Deserting the military or naval service of the United States in time of war, provided he [the deserter] is convicted thereof by a court martial.

§ 401(g), 54 Stat. 1169. During the consideration of the Act, there was substantially no debate on this provision. It seems clear, however, from the report of the Cabinet Committee that had recommended its adoption that nothing more was intended in its enactment than to incorporate the 1865 provision into the 1940 codification, at the same time making it clear that nationality, and not the ambiguous "rights of citizenship," [2] was to be lost, and that the provision applied to all nationals. Codification of the Nationality Laws of the United States, H.R. Comm.Print, Pt. 1, 76th Cong., 1st Sess. 68.

In 1944, at the request of the War Department, Congress amended § 401(g) of the 1940 Act into the form in which it was when applied to the petitioner; this amendment required that a dismissal or dishonorable discharge result from the conviction for desertion before expatriation should follow, and provided that restoration of a deserter to active duty during wartime should have the effect of restoring his citizenship. 58 Stat. 4. It is abundantly clear from the debate and reports that the [p118] sole purpose of this change was to permit persons convicted of desertion to regain their citizenship and continue serving in the armed forces, H.R.Rep. No. 302, 78th Cong., 1st Sess. l; S.Rep. No. 382, 78th Cong., 1st Sess. 1; 89 Cong.Rec. 10135. Because it was thought unreasonable to require persons who were still in the service to fight and perhaps die for the country when they were no longer citizens, the requirement of dismissal or dishonorable discharge prior to denationalization was included in the amendment. See S.Rep. No. 382, supra at 3; 89 Cong.Rec. 3241.

Petitioner advances two possible constructions of § 401(g) that would exclude him from its operation and avoid constitutional determinations. It is suggested that the provision applies only to desertion to the enemy, and that the sentence of a dishonorable discharge, without the imposition of which a conviction for desertion does not have an expatriating effect, must have resulted from a conviction solely for desertion. There is no support for the first of these constructions in a fair reading of § 401(g) or in its congressional history. Rigorously as we are admonished to avoid consideration of constitutional issues if statutory disposition is available, it would do violence to what this statute compellingly conveys to draw from it a meaning other than what it spontaneously reveals.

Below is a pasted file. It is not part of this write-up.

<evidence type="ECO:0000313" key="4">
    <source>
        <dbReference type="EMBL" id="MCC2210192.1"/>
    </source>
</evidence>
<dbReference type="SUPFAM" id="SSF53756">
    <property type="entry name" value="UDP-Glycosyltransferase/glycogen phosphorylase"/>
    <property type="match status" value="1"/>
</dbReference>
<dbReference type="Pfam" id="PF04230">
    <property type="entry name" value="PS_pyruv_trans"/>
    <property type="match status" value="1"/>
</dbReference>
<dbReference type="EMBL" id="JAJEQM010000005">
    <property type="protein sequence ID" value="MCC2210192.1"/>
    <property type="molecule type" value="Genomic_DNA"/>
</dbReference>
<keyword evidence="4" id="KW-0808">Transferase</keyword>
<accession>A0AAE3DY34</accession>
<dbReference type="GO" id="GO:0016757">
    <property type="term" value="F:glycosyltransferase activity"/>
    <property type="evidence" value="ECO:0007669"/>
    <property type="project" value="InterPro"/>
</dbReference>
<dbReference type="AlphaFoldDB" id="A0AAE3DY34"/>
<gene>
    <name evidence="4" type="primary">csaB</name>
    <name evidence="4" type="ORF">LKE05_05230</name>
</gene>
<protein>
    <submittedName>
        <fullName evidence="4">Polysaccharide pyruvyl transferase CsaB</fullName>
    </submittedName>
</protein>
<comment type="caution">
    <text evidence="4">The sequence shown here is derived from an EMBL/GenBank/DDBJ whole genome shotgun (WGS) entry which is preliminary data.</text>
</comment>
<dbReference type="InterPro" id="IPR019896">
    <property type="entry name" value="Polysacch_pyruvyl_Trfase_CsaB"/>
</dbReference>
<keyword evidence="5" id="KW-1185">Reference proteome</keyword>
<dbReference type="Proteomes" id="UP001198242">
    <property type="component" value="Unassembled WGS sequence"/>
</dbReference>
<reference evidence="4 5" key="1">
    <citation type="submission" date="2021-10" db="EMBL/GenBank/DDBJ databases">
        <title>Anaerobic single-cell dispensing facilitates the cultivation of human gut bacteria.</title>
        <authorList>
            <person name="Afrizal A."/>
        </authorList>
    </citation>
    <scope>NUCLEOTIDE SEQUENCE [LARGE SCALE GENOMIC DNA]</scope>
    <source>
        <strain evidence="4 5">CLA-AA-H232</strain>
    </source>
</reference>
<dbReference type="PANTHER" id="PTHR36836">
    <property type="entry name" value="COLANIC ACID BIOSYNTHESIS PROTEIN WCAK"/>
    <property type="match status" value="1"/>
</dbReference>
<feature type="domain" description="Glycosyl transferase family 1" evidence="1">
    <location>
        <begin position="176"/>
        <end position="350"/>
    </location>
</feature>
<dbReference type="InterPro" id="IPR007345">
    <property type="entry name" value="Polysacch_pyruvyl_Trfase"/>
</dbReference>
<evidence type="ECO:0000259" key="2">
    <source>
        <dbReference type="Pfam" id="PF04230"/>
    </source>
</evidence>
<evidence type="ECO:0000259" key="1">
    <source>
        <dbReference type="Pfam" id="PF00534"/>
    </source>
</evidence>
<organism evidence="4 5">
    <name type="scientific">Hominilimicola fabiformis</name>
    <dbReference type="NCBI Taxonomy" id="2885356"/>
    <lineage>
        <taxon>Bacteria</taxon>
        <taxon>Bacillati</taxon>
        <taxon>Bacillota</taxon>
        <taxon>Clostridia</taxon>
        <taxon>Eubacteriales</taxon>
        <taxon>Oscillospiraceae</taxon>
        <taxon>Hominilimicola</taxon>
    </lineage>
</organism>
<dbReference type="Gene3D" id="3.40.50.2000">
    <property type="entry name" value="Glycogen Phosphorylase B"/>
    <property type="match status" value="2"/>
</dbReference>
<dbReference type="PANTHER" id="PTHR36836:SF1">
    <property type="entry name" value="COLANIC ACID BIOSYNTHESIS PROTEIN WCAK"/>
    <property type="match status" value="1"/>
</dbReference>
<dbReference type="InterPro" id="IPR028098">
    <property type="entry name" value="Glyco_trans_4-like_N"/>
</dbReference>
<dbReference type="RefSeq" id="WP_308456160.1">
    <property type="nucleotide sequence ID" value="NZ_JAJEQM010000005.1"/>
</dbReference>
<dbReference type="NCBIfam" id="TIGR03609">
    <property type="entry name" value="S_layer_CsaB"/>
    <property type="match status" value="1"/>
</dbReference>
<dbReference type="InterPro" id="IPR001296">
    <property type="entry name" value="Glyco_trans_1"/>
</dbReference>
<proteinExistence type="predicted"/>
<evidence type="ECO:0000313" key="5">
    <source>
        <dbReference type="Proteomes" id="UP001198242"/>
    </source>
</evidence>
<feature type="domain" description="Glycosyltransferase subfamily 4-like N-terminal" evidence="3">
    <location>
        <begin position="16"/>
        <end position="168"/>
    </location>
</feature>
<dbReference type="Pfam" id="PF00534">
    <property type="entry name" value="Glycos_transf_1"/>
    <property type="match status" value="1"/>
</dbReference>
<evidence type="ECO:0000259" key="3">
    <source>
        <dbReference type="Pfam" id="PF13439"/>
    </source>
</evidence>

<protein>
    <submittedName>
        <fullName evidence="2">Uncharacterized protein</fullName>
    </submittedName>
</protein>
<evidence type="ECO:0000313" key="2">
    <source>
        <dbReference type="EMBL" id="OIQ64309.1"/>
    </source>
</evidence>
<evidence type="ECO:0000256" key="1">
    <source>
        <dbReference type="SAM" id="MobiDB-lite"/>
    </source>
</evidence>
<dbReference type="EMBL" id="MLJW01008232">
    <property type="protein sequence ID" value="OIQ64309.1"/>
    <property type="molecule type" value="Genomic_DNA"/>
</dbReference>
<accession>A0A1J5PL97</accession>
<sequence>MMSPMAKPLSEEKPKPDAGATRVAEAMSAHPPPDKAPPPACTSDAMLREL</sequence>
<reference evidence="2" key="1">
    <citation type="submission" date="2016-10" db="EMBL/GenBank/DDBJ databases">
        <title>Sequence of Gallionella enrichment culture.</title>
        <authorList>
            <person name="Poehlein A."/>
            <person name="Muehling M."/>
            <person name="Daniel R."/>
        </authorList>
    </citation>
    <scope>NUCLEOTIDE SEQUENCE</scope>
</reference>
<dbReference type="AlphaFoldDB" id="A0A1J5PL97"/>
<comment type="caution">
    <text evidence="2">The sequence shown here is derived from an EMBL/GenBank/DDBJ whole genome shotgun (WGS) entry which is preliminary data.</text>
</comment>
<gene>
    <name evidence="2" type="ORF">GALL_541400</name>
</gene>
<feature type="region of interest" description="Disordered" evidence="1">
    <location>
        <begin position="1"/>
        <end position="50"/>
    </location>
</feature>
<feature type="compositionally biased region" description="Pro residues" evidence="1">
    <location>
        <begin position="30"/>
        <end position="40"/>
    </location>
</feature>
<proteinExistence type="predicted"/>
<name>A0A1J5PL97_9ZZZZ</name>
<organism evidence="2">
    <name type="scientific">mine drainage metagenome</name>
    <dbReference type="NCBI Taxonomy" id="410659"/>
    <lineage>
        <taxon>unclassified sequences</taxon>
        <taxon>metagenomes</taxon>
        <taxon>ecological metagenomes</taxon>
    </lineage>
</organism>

Section 401(g) imposes expatriation on an individual for desertion

provided he is convicted thereof by court-martial and as the result of such conviction is dismissed or dishonorably discharged from the service of such military or naval forces. . . .

Petitioner's argument is that the dishonorable discharge must be solely "the result of such conviction," and that § 401(g) is therefore not applicable to him, convicted as he was of escape from confinement and absence without leave, in addition to desertion. Since the invariable practice in military trials [p119] is and has been that related offenses are tried together with but a single sentence to cover all convictions, see Jackson v. Taylor, 353 U.S. 569, 574, the effect of the suggested construction would be to force a break with the historic process of military law for which Congress has not in the remotest way given warrant. The obvious purpose of the 1944 amendment, requiring dishonorable discharge as a condition precedent to expatriation, was to correct the situation in which an individual who had been convicted of desertion, and who had thus lost his citizenship, was kept on duty to fight and sometimes die "for his country which disowns him." Letter from Secretary of War to Chairman, Senate Military Affairs Committee, S.Rep. No. 382, 78th Cong., 1st Sess. 3. There is not a hint in the congressional history that the requirement of discharge was intended to make expatriation depend on the seriousness of the desertion, as measured by the sentence imposed. If we are to give effect to the purpose of Congress in making a conviction for wartime desertion result in loss of citizenship, we must hold that the dishonorable discharge, in order for expatriation to follow, need only be "the result of" conviction for one or more offenses among which one must be wartime desertion.